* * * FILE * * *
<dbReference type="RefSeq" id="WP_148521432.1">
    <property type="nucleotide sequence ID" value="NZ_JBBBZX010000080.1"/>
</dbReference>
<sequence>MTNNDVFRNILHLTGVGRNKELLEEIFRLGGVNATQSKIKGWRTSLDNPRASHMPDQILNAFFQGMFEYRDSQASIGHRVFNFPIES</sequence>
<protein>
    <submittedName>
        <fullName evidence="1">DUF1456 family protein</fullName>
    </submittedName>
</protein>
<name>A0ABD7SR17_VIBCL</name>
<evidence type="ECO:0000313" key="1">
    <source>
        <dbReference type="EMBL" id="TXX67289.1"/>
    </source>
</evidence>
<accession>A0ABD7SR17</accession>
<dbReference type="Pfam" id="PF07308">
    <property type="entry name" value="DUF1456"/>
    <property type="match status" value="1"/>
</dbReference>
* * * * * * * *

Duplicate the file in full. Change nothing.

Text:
<dbReference type="RefSeq" id="WP_148521432.1">
    <property type="nucleotide sequence ID" value="NZ_JBBBZX010000080.1"/>
</dbReference>
<sequence>MTNNDVFRNILHLTGVGRNKELLEEIFRLGGVNATQSKIKGWRTSLDNPRASHMPDQILNAFFQGMFEYRDSQASIGHRVFNFPIES</sequence>
<protein>
    <submittedName>
        <fullName evidence="1">DUF1456 family protein</fullName>
    </submittedName>
</protein>
<name>A0ABD7SR17_VIBCL</name>
<evidence type="ECO:0000313" key="1">
    <source>
        <dbReference type="EMBL" id="TXX67289.1"/>
    </source>
</evidence>
<accession>A0ABD7SR17</accession>
<dbReference type="Pfam" id="PF07308">
    <property type="entry name" value="DUF1456"/>
    <property type="match status" value="1"/>
</dbReference>